The Forever Purge review – A dark reality not too far from our own

The Forever Purge review – A dark reality not too far from our own

I’ve probably said this in every review I’ve ever written for films in the Purge franchise, but I’m going to say it again nonetheless: it is unfathomable that what began as a half-decent novelty home invasion thriller has become one of the most consistently exciting social commentary projects to ever exist. Yes, some of the entries are stronger than others, but none are outright bad, and ALL are extremely thoughtful in how they apply their thematic framework within a genre setting. This trend continues with the latest entry, The Forever Purge.

As the fifth film in the series (and the first to exist after the spin-off television show), we’d have good reason to believe that the quality would start petering off at this point. But alas, it’s as strong as ever, partially due to the fact that the creator of the franchise, James DeMonaco, remains the sole scribe. He’s no longer the director (he departed from that duty after The Purge: Election Year), and this time around the duties go to Everardo Gout (Dias De Gracia), who does a wonderful job keeping the film tied to the imagery of the series on the whole, while also injecting it with a fresh visual style (regular shifting of tone/style are also hallmarks of the series at large).

This time around, the film follows Adela (Ana de la Reguera) and Juan (Tenoch Huerta) as a married couple who, after escaping a drug cartel, enter America via an underground tunnel. Juan works as a ranch hand for a well-off white family lead by the egotistical, racist Dylan (Josh Lucas). Juan is good at what he does, much to Dylan’s displeasure, but the kind words and prompt payment by Dylan’s father (Will Patton) has Juan biting his tongue in the face of regular persecution.

Tonight is the night of the annual Purge, as set into law by the New Founding Fathers of America. Dylan’s family will be locking down in their fortified ranch, while Juan and Ana have taken refuge in a garage guarded by private security and paid for by the large community of immigrants who share the space. It’s a relatively uneventful 12 hours, but when the siren indicating the end of the Purge blares and everyone opens their doors to what’s supposed to be an America cleansed of pent up rage, instead they find that a rogue element has chosen to ignore the end of the event. They call themselves “purifiers” and they claim to want to reclaim their country.

But we all know what that really means.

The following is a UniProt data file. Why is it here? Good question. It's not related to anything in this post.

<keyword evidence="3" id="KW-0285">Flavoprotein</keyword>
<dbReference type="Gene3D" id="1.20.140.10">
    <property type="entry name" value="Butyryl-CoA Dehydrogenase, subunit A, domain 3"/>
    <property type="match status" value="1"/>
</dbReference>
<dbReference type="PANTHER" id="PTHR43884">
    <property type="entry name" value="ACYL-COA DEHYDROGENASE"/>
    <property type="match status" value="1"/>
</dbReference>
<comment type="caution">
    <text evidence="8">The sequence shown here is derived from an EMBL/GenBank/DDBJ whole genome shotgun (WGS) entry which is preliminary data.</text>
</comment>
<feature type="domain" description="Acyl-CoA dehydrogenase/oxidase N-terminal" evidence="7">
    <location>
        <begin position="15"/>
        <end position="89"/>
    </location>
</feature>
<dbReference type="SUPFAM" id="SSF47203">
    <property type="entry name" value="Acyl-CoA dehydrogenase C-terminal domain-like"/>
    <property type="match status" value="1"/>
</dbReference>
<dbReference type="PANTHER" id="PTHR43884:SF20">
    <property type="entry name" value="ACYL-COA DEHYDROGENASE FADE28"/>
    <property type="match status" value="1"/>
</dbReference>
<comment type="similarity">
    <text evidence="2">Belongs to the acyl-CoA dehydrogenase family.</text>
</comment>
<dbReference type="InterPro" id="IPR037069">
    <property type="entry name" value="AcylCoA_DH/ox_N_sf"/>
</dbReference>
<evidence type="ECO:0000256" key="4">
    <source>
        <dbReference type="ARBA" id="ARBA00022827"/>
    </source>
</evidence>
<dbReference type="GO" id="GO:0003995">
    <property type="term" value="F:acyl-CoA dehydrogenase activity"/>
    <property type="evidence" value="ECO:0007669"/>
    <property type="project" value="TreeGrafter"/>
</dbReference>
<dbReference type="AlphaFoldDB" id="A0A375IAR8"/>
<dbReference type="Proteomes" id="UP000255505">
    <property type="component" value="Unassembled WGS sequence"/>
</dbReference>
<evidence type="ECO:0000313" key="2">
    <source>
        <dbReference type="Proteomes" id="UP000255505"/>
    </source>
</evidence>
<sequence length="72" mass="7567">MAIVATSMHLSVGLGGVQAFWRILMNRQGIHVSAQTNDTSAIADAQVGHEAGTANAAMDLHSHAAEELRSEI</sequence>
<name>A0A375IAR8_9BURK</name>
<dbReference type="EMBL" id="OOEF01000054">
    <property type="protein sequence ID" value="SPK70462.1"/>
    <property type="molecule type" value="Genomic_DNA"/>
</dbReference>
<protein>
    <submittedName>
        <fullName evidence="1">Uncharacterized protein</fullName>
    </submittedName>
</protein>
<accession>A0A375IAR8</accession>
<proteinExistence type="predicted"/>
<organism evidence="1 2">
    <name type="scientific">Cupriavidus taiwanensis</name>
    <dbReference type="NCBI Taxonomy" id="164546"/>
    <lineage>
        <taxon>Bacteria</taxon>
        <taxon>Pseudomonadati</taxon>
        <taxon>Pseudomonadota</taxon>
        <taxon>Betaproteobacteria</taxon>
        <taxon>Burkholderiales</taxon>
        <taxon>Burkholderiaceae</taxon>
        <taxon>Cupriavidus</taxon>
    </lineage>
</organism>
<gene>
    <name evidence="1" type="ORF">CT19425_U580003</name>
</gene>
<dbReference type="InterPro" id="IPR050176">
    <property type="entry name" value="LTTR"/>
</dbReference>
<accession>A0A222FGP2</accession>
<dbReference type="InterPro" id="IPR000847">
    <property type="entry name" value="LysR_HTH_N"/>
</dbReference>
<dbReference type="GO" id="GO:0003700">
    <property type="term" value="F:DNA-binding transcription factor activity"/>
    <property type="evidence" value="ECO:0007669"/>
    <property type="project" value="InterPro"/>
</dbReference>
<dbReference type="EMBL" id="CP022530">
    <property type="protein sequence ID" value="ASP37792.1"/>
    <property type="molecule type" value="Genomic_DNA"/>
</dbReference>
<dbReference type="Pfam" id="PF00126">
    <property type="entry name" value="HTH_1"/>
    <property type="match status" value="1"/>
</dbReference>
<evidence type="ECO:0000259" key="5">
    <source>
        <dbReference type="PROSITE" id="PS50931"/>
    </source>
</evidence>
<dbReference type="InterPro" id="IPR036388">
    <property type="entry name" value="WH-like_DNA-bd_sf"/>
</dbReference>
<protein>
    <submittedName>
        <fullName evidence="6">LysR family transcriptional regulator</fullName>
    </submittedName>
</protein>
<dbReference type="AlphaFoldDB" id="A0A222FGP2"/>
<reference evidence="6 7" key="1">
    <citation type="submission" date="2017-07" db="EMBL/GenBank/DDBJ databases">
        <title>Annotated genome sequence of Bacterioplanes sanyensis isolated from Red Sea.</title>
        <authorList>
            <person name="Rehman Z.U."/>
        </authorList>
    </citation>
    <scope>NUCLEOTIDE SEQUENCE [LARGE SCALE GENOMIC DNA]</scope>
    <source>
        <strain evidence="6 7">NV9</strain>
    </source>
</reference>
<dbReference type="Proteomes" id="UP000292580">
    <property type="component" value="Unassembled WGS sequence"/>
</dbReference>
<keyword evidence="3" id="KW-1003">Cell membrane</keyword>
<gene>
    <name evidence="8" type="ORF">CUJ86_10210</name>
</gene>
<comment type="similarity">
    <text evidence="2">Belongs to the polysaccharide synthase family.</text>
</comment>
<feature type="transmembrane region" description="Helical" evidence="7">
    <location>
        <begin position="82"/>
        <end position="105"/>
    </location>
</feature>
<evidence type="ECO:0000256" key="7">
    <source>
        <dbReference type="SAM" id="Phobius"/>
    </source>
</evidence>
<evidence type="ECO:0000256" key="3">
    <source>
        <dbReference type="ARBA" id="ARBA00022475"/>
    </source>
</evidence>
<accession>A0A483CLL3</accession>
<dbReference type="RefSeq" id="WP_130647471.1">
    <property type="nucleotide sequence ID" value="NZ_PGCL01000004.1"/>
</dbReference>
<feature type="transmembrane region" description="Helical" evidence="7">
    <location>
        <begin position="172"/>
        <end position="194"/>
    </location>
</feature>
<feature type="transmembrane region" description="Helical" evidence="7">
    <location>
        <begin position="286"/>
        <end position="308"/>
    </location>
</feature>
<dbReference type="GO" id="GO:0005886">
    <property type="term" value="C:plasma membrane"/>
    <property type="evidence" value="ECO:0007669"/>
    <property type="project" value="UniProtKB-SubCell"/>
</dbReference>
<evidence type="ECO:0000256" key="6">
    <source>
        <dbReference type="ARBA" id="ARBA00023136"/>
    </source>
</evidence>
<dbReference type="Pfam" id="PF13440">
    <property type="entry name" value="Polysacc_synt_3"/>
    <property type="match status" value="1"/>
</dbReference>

::points to skin, then points to an unused napkin::

Plotwise, what follows is a tense series of bite-sized chase sequences, rescue missions, and stand-offs, complete with extreme violence, stereotypical Purging masks, and lots of towering flames. But in a thematic sense, there’s much more going on. Through the “purifiers” we’re seeing a mirror of the real world white supremacists who have been emboldened over the past few years. This rogue group of murderers also stands parallel to the uptick of unrest in our streets as well. And by the time martial law is invoked and and the borders to both Mexico and Canada are opened, it becomes clear that The Forever Purge, by stacking so many flavors of loaded imagery, is calling back to the original target of the series’ central satirical device: class divisions on the whole. They really do seem to define every aspect of American life.

While the first film in the series is the only one I’d think of specifically as a horror movie, the intentions of every entry have been to shake up the audience, often using splattery imagery to do so. This more visceral approach has petered off a bit in the latest film, but only a little. The violence is there, but is as frequently cut away from as not. It remains effective nonetheless, given how well the main characters are designed. While not the most thoroughly characterized, they are very functional and easy to care about. The performances are all quite good, and exactly where they need to be, tonally speaking.

In one scene, two characters are clearly falling for one another across the film’s established racial lines, and doing so while raiding an abandoned grocery for supplies. She grabs peanut butter. He grabs jelly. They share a moment. A peanut butter and jelly moment of love.

It made me groan so hard, but not for as long as I could have. Mid-groan I cut myself off. Why? BECAUSE I WAS DEEPLY CHARMED.

The point is that everyone seems to get the material, and are committed to working it up to its maximum potential, both in front of an behind the camera.

One could be forgiven for thinking “oh, just another Purge movie,” and while that’s not inaccurate, it’s also not an insult. This is just another Purge movie, which means an exciting story filled with good characters, employed to put a focus on the social ills of our times. And since times are always changing (and humans always gotta human), this is a recipe that stays fresh.

Directed by Everardo Gout

Written by James DeMonaco

Starring Ana de la Reguera, Josh Lucas, Tenoch Huerta, Will Patton

Rated R, 103 minutes

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